Blog: Keep Dreaming: Don’t Ask, Don’t Tell

Students gather in the Don't Ask, Don't Tell protest. (Alex Vanderstuyf/Grand Central Magazine)

On Monday, Sept. 27, students at Central Michigan University gathered around the Park Library for the “Don’t Ask Don’t Tell/Dream Act Rally”. The meeting was set up with the intention of bringing awareness to the bill currently being shot down by Congress. Senate republicans filibustered the bill, that if passed would have expanded the civil rights of thousands of Americans.

The bill was designed to repeal the military’s “don’t ask don’t tell” policy which forbids openly gay Americans from serving their country. Republicans wholeheartedly disagree with the repeal of the policy even though the policy was deemed unconstitutional. With the current policy, thousands of Americans are forced to lie about who they are in order to serve a county that still doesn’t allow them the civil liberties that are granted to heterosexuals. Thousands more are turned down or dishonorably discharged every year for being homosexual. If a person wants to serve his country, why should it matter what gender he is attracted to?

The other half of the bill, the Dream Act, would create a path to citizenship for illegal immigrant students. Currently, there is no way for alien minors to independently gain citizenship; they are required to depend on their parents. If the Dream Act would have passed, immigrants born outside of the U.S. who entered the country as minors would have a way to become legal residents. The bill would require them to graduate from high school or pass a GED test, then go on to complete two years at a four-year university or serve two years in the armed forces before being eligible for citizenship.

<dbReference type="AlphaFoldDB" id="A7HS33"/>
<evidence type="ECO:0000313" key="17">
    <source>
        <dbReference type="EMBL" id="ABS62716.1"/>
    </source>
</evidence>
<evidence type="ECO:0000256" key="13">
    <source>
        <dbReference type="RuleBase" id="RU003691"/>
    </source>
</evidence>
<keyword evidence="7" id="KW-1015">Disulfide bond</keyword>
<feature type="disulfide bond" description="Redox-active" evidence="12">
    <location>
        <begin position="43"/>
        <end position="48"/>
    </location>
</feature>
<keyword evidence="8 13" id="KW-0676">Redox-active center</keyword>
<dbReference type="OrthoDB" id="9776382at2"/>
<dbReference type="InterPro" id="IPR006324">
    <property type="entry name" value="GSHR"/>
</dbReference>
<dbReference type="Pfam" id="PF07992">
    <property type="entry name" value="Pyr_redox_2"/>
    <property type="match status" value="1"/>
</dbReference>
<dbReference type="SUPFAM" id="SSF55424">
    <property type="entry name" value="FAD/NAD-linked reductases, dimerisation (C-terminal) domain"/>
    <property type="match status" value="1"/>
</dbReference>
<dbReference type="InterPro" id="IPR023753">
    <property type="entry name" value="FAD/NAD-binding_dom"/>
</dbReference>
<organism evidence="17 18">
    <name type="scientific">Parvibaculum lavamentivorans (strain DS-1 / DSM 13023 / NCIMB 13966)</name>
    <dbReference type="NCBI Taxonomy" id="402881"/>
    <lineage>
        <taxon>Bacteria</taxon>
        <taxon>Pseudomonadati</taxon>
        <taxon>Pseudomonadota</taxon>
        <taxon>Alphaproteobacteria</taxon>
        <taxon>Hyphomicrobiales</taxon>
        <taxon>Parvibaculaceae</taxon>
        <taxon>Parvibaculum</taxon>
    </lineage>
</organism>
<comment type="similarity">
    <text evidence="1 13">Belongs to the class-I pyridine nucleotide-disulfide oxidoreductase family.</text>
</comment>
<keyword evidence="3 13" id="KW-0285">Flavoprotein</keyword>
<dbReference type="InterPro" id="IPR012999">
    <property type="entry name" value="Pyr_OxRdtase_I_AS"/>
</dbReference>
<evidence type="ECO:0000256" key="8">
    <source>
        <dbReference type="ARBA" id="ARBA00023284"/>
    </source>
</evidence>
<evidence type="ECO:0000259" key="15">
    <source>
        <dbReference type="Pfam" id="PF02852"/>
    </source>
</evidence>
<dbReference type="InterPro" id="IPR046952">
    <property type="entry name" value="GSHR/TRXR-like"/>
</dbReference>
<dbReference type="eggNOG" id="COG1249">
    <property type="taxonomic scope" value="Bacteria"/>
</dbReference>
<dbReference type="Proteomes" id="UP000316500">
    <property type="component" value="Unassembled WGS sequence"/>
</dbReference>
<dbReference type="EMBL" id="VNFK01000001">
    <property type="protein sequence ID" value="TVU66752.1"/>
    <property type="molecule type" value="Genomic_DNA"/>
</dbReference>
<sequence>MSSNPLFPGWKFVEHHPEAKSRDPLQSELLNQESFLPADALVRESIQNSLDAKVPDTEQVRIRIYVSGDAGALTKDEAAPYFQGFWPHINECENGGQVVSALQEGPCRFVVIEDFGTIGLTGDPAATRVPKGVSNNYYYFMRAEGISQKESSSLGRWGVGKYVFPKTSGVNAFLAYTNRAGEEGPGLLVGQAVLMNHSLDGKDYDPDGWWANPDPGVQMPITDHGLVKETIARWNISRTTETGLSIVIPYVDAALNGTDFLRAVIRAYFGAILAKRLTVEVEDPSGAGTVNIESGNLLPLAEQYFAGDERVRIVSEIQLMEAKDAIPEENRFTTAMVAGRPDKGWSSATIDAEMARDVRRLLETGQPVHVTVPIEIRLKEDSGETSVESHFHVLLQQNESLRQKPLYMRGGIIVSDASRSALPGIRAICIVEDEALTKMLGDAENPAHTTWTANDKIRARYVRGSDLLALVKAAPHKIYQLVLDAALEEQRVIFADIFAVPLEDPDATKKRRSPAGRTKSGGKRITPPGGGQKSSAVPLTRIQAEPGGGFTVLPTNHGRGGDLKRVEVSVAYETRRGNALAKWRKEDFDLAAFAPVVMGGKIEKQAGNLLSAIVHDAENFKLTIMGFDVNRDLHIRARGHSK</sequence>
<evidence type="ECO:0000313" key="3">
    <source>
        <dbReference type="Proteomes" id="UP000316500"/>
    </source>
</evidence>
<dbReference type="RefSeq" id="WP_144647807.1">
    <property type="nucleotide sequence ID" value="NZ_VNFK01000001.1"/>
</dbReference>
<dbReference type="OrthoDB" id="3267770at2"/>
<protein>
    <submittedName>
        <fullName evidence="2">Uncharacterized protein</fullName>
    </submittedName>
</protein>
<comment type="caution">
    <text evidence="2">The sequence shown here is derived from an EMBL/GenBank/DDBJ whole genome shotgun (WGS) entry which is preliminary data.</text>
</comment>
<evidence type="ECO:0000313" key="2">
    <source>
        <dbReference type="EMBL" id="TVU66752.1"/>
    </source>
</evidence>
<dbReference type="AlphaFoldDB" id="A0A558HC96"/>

The bill also has a few clauses that pertain to the subject’s character, for example they cannot commit a crime or be dishonorably discharged from the military, or they will no longer be considered for citizenship.

In this day and age it’s sad that political tactics and partisan bickering can stop the expansion of civil rights. I’m ashamed that we live in a country where our politicians care more about political arguments than the citizens they were elected to represent and the constitution they were elected to uphold. If you care at all about the rights of gay Americans or the rights of immigrants in this country, I encourage you to write your congress representative and let him or her know that letting this issue go unresolved or letting this problem be swept under the rug just is not an option.

For more information on the results of the voting in the Senate, or for a list of the homophobic republicans who voted no on this issue click here.


1 Comment

Add Yours

Comments are closed.